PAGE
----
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History in the Making: Anthony Pettis and Ben Henderson send WEC off with a bang

via <a href="">ESPN</a>
via ESPN

Or more appropriately, a "Showtime" kick.

World Extreme Cagefighting (WEC) was the UFC's little brother. Not only in terms of the weight classes it promoted -- bantamweight to lightweight -- but also in terms of how popular it was.

It was on the small time Versus network, slotted in between Professional Bull Riding and a show about noodling catfish and its one breakout star -- Urijah Faber -- was a meager 3-3 in his last six fights with the company.

But what they lacked in ... pretty much everything, they made up for in fights. And when you got fights, that's all that really matters.

So when Zuffa -- the parent company of UFC and WEC -- announced the smaller organization was going to be absorbed into MMA's elite promotion, it was bittersweet.

Yes, the fighters that had entertained us for what seemed like peanuts (compared to the million dollar paydays of the Brock Lesnars and Randy Coutures) would finally get the recognition they deserved. But the mere fact that WEC wouldn't be around anymore was enough to draw a tear from even the most hardened MMA fan.

The final fight of WEC 53: "Henderson vs. Pettis" -- the final fight of the promotion itself -- was a lightweight title clash between reigning champion Ben Henderson and innovative striker and reality show subject Anthony Pettis.

For a promotion that very rarely disappointed and almost always managed to light up that part of you that made you fall in love with the sport in the first place, the final fight would have had to have been an instant classic, an incredible display of athleticism mixed with moments that bring you cheering to your feet to not be a letdown.

It was all that. And so much more.

Before tomorrow's (June 4) The Ultimate Fighter 13 Finale and his headlining bout opposite Clay Guida, we'll take a look back at Pettis' title bout with Henderson, a fight that was instantly etched into the mind of every fan who watched it.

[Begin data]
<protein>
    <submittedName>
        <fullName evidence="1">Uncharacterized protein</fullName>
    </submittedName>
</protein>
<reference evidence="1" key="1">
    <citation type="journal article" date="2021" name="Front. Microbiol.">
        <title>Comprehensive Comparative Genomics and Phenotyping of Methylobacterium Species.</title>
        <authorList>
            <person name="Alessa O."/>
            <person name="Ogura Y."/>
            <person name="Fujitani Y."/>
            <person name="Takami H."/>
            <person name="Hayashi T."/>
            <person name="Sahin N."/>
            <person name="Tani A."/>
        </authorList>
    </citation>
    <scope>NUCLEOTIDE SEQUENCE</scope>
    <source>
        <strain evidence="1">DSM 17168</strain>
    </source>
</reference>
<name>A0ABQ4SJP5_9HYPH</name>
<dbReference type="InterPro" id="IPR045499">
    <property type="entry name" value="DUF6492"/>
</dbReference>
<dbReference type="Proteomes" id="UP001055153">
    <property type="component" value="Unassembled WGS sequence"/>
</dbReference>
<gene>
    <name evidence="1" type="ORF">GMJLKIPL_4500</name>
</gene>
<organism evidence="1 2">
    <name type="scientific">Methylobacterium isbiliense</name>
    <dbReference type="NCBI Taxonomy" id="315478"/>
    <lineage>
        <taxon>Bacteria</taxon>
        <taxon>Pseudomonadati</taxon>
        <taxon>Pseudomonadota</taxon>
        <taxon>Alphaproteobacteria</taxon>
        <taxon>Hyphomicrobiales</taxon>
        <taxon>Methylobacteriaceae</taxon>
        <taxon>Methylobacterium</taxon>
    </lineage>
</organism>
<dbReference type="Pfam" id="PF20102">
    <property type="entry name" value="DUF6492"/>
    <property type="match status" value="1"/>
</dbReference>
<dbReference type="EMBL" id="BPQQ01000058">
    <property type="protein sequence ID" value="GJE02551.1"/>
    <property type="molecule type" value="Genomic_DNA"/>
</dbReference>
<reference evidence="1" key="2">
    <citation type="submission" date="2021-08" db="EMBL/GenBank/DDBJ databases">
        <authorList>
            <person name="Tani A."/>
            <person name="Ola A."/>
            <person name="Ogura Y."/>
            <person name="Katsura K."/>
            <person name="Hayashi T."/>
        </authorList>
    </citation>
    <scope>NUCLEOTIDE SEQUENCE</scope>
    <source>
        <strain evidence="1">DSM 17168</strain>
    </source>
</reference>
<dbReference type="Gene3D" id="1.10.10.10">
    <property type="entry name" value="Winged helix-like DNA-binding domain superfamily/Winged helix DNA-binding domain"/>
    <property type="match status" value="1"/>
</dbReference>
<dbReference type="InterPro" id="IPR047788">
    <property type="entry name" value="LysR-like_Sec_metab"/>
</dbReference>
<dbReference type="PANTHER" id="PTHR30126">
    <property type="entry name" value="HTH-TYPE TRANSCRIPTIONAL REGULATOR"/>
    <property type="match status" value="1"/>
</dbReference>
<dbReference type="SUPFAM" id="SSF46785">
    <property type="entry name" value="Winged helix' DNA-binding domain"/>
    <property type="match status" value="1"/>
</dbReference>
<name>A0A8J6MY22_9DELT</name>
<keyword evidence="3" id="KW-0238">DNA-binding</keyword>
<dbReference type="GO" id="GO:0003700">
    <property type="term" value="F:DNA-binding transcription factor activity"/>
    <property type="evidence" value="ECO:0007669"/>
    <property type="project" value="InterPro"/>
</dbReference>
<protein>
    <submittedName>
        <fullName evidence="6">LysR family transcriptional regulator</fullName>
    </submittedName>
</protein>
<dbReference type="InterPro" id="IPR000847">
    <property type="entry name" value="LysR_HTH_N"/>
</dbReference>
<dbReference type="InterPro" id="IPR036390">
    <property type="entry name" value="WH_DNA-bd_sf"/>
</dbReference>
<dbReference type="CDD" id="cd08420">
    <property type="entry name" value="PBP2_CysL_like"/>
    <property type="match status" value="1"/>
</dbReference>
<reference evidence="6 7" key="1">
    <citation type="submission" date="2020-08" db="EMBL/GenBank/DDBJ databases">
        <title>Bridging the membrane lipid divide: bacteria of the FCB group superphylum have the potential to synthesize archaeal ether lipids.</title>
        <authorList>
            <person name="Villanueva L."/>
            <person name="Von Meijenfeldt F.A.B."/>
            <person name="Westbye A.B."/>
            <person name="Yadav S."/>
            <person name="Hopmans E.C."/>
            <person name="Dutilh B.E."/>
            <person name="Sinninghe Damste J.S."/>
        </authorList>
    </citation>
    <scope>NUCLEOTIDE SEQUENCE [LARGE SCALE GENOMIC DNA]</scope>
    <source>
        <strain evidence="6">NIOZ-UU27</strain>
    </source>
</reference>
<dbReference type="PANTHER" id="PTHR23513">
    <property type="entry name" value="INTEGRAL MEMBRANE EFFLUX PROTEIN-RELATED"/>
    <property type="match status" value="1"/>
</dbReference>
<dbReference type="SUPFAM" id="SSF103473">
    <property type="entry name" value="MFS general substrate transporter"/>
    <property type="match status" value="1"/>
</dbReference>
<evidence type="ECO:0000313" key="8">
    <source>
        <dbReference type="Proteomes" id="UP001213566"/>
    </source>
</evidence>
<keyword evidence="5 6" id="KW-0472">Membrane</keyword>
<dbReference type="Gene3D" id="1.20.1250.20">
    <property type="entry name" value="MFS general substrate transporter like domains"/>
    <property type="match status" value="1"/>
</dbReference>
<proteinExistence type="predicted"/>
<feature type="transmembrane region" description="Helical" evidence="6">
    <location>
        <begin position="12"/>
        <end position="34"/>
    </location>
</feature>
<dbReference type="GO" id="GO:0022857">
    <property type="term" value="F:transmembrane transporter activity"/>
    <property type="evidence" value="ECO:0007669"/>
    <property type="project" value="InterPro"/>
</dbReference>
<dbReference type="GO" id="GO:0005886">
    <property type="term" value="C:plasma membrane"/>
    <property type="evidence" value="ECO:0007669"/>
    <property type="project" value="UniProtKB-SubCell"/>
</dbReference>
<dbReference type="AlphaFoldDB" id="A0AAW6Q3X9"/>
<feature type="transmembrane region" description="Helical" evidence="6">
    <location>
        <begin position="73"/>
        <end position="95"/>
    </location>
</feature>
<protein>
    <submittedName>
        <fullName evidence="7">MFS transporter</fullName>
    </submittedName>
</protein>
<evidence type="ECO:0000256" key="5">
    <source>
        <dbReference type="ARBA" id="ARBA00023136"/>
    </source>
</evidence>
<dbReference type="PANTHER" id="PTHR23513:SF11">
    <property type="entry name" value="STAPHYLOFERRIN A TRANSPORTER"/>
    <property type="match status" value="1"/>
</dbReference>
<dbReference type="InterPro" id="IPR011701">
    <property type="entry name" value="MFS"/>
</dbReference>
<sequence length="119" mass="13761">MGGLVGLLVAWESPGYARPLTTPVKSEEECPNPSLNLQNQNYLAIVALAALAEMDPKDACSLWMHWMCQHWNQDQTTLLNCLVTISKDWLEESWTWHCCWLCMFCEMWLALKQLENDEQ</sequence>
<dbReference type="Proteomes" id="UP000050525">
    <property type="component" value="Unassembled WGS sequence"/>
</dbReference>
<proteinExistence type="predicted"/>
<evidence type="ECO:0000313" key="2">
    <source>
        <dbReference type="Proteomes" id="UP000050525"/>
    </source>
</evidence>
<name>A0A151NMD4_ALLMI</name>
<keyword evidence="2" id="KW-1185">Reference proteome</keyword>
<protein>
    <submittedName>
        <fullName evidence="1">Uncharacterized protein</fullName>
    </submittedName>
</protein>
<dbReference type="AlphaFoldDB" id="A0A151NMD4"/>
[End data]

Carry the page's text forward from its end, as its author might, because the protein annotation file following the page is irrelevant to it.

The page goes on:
Henderson. Pettis. The "Showtime Kick."

Need I say more?

Both of these fighters had been in exciting and entertaining fights before. "Smooth's" first bout with Donald Cerrone instantly comes to mind and was voted as "Fight of the Year" by some. 

Pettis' tilt with Shane Roller was a back-and-forth bout that ended in a last-second submission.

So the idea of these two having a great fight at WEC 53 wasn't completely unfounded. There was significant hype going into the bout but the shadow cast by the promotion's last show was enormous. The weight it carried was surely felt by "Smooth" and "Showtime" but both did their best to shrug off the expectations.

The card leading up to the main event was good but it wasn't "WEC good."

A grueling split decision opened for a second round submission but neither fight inspired the same furor that previous WEC cards had. The co-main event was an technically impressive but one-sided bantamweight title defense from Dominick Cruz over Scott Jorgensen.

A solid card, to be sure, but WEC deserved better. For all the joy it brought fight fans, it deserved to go out with something that would be remembered forever.

Enter Ben Henderson and Anthony Pettis.

Not only were these two fighting for a title and not only was it on their promotion's last card, but the winner of the fight was next in line to take on the UFC 155-pound champ in a unification bout. It's almost as if the MMA gods smiled down on Glendale, Arizona, that night and said, "Okay, WEC. This night... this ONE night is yours. You deserve it."

Let's break down this classic.

Circling around with "Smooth" taking the center of the cage, the atmosphere is electric. Henderson's hometown crowd is very much in his corner and boos Pettis any chance they get.

Neither fighter overcommits and instead try to find their range to land that perfect strike. Henderson finally rushes forward, lands a kick to the body and clinches his opponent up against the cage.

Knees to the legs serve to soften the legs up and a takedown from "Smooth's" namesake in Dan Henderson gets "Showtime" onto his back.

The Duke Roufus product throws his legs up for a submission attempt but the hometown boy shrugs it off easily. Soon after, the fighters find themselves back on their feet.

A front kick lands onto Henderson's stomach, pushing him back a foot or two. It's Pettis' most significant offense in the round as the champ lands another takedown soon after to end the first.

Seconds into the next round, a punch catches Henderson and drops him to the mat. The challenger teases a rear naked choke but soon relents. Proving why he is the champ, "Smooth" is soon back on his feet, clinching Pettis against the cage and lands knees to the thigh.